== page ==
Pope Francis took part in a commemoration ceremony marking 75 years since the liquidation of the Vilnius Ghetto.

The pontiff’s visit to Vilnius, capital of Lithuania, was part of his tour of the Baltic countries. He visited the former Jewish ghetto to remember Jews who were killed by Nazis and urged Lithuania, where neo-fascist parties are making political gains, to refrain from temptation to be superior or dominant to others again.

Vilnius had been known for centuries as the “Jerusalem of the North” for its importance to Jewish thought and politics. Each year, the September anniversary is commemorated with readings of the names of Jews who were killed by Nazis or Lithuanian partisans or were deported to concentration camps. As many as 200,000 Lithuanian Jews were killed inside the country and in Nazi concentration camps throughout Europe.

Francis prayed silently in the former ghetto.

Faina Kukliansky, president of the Jewish Community of Lithuania, said: “Seventy-five years after the destruction of the Vilnius ghetto, which has become the symbol of the Holocaust in Lithuania, under democratic conditions, it still takes courage, wisdom, will and fundamental human understanding to witness to historical truth. We, Lithuanian Jews, are carrying a perpetual obligation: to safeguard the historical truth and to never give up our efforts in ensuring the wholesome future of our children.”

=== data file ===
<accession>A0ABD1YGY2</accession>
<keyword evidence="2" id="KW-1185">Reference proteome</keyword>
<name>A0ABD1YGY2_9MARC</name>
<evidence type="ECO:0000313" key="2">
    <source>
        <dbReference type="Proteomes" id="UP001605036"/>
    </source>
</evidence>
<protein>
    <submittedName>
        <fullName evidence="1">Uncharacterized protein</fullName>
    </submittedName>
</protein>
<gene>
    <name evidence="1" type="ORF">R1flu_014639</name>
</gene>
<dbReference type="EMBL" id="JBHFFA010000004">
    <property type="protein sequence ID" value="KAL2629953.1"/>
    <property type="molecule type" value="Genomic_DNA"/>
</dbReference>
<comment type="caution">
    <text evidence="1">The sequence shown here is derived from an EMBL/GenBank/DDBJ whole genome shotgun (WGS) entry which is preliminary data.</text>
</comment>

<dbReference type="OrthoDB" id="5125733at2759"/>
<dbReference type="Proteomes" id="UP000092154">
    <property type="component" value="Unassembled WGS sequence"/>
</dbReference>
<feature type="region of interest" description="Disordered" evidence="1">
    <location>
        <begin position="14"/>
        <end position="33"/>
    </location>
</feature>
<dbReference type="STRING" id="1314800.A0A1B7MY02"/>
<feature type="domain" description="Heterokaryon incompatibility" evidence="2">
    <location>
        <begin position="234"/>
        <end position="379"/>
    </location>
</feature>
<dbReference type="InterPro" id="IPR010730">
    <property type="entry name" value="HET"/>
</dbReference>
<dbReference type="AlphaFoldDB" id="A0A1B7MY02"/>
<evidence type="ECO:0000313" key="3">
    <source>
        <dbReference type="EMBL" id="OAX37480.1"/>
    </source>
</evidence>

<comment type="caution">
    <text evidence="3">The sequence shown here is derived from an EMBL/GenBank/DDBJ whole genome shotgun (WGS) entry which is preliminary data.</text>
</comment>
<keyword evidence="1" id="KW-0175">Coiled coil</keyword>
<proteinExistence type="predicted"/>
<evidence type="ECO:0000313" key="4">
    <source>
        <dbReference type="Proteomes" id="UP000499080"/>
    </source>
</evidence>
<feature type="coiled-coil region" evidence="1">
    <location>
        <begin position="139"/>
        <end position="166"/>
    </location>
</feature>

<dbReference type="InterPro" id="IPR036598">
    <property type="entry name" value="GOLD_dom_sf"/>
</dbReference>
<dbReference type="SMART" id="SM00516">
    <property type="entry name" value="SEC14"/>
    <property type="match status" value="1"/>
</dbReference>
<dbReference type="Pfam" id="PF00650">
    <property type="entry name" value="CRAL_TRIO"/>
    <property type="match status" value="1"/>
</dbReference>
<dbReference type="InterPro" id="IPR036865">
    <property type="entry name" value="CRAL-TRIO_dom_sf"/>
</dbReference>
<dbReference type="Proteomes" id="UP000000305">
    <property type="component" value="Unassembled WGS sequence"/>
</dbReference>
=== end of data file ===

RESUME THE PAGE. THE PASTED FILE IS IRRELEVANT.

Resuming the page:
World Jewish Congress (WJC) President Ronald S. Lauder, who also participated in the ceremony, declared: “Seventy-five years ago, the Germans and local Lithuanian accessories nearly obliterated one of the most vibrant Jewish communities in Europe, a hub of cultural and intellectual Jewish life for thousands of years. But they did not succeed entirely. From the ashes of the Holocaust, the broken community is slowly rebuilding itself and working to ensure the future of Jewish life in Lithuania.”

Today, approximately 4,000 Jews live today in Lithuania.

“Pope Francis has made clear time and again, including in meetings with the WJC, that attacks against Jews and against the state of Israel are equally anti-Semitic and intolerable, and that Israel has the right to exist in safety and prosperity,” said Lauder.

He added that “as Pope Francis joins us in remembering the hundreds of thousands of Jews of Lithuania who were brutally murdered by the Nazis, we must also remember that the threats and the dangers of anti-Semitism are still alive today in many parts of the world.”